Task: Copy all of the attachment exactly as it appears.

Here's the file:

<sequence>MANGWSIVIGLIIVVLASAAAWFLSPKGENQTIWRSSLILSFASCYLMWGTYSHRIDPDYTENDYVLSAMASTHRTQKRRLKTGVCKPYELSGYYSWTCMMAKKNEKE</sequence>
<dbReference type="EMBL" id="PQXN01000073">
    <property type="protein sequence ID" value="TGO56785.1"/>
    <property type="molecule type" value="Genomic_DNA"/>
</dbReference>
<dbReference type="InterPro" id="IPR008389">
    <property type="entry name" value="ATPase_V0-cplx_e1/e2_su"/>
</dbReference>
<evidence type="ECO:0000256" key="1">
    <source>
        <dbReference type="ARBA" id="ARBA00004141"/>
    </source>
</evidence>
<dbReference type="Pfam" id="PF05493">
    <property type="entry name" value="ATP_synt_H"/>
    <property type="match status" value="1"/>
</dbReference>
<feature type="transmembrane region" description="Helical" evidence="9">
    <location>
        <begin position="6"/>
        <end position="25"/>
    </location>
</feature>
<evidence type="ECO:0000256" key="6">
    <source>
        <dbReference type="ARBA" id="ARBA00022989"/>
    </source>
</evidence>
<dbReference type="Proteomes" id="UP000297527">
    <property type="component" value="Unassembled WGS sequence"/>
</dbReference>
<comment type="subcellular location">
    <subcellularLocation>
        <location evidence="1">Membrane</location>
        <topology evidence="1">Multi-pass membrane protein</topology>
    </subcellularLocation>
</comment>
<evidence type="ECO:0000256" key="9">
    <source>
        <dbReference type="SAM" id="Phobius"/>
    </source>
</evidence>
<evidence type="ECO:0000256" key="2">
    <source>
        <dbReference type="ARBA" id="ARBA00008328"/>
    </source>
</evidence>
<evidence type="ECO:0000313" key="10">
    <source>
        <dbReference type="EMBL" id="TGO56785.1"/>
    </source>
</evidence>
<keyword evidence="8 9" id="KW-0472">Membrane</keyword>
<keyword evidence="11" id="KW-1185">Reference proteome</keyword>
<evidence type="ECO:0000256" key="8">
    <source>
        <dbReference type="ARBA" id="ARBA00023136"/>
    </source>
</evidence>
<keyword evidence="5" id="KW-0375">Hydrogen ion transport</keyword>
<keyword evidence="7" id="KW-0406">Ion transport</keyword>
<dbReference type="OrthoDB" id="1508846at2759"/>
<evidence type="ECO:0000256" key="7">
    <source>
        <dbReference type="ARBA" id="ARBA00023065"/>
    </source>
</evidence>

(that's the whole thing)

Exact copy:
<sequence>MANGWSIVIGLIIVVLASAAAWFLSPKGENQTIWRSSLILSFASCYLMWGTYSHRIDPDYTENDYVLSAMASTHRTQKRRLKTGVCKPYELSGYYSWTCMMAKKNEKE</sequence>
<dbReference type="EMBL" id="PQXN01000073">
    <property type="protein sequence ID" value="TGO56785.1"/>
    <property type="molecule type" value="Genomic_DNA"/>
</dbReference>
<dbReference type="InterPro" id="IPR008389">
    <property type="entry name" value="ATPase_V0-cplx_e1/e2_su"/>
</dbReference>
<evidence type="ECO:0000256" key="1">
    <source>
        <dbReference type="ARBA" id="ARBA00004141"/>
    </source>
</evidence>
<dbReference type="Pfam" id="PF05493">
    <property type="entry name" value="ATP_synt_H"/>
    <property type="match status" value="1"/>
</dbReference>
<feature type="transmembrane region" description="Helical" evidence="9">
    <location>
        <begin position="6"/>
        <end position="25"/>
    </location>
</feature>
<evidence type="ECO:0000256" key="6">
    <source>
        <dbReference type="ARBA" id="ARBA00022989"/>
    </source>
</evidence>
<dbReference type="Proteomes" id="UP000297527">
    <property type="component" value="Unassembled WGS sequence"/>
</dbReference>
<comment type="subcellular location">
    <subcellularLocation>
        <location evidence="1">Membrane</location>
        <topology evidence="1">Multi-pass membrane protein</topology>
    </subcellularLocation>
</comment>
<evidence type="ECO:0000256" key="9">
    <source>
        <dbReference type="SAM" id="Phobius"/>
    </source>
</evidence>
<evidence type="ECO:0000256" key="2">
    <source>
        <dbReference type="ARBA" id="ARBA00008328"/>
    </source>
</evidence>
<evidence type="ECO:0000313" key="10">
    <source>
        <dbReference type="EMBL" id="TGO56785.1"/>
    </source>
</evidence>
<keyword evidence="8 9" id="KW-0472">Membrane</keyword>
<keyword evidence="11" id="KW-1185">Reference proteome</keyword>
<evidence type="ECO:0000256" key="8">
    <source>
        <dbReference type="ARBA" id="ARBA00023136"/>
    </source>
</evidence>
<keyword evidence="5" id="KW-0375">Hydrogen ion transport</keyword>
<keyword evidence="7" id="KW-0406">Ion transport</keyword>
<dbReference type="OrthoDB" id="1508846at2759"/>
<evidence type="ECO:0000256" key="7">
    <source>
        <dbReference type="ARBA" id="ARBA00023065"/>
    </source>
</evidence>